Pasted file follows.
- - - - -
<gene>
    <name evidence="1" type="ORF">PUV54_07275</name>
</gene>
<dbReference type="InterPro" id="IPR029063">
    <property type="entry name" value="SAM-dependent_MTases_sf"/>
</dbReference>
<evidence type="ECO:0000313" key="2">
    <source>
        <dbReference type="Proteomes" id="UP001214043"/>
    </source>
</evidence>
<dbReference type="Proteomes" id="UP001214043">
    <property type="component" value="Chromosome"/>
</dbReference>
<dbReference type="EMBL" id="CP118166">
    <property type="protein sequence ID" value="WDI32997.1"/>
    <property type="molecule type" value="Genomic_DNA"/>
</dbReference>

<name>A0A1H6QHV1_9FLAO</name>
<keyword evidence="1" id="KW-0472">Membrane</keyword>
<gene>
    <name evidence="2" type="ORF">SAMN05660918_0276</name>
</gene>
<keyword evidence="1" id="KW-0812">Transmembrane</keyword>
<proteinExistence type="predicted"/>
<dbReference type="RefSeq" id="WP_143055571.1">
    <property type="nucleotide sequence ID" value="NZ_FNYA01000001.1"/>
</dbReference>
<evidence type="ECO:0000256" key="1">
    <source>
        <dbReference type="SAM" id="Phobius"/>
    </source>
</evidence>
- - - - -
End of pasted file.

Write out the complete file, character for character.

<gene>
    <name evidence="1" type="ORF">PUV54_07275</name>
</gene>
<dbReference type="InterPro" id="IPR029063">
    <property type="entry name" value="SAM-dependent_MTases_sf"/>
</dbReference>
<evidence type="ECO:0000313" key="2">
    <source>
        <dbReference type="Proteomes" id="UP001214043"/>
    </source>
</evidence>
<dbReference type="Proteomes" id="UP001214043">
    <property type="component" value="Chromosome"/>
</dbReference>
<dbReference type="EMBL" id="CP118166">
    <property type="protein sequence ID" value="WDI32997.1"/>
    <property type="molecule type" value="Genomic_DNA"/>
</dbReference>

<name>A0A1H6QHV1_9FLAO</name>
<keyword evidence="1" id="KW-0472">Membrane</keyword>
<gene>
    <name evidence="2" type="ORF">SAMN05660918_0276</name>
</gene>
<keyword evidence="1" id="KW-0812">Transmembrane</keyword>
<proteinExistence type="predicted"/>
<dbReference type="RefSeq" id="WP_143055571.1">
    <property type="nucleotide sequence ID" value="NZ_FNYA01000001.1"/>
</dbReference>
<evidence type="ECO:0000256" key="1">
    <source>
        <dbReference type="SAM" id="Phobius"/>
    </source>
</evidence>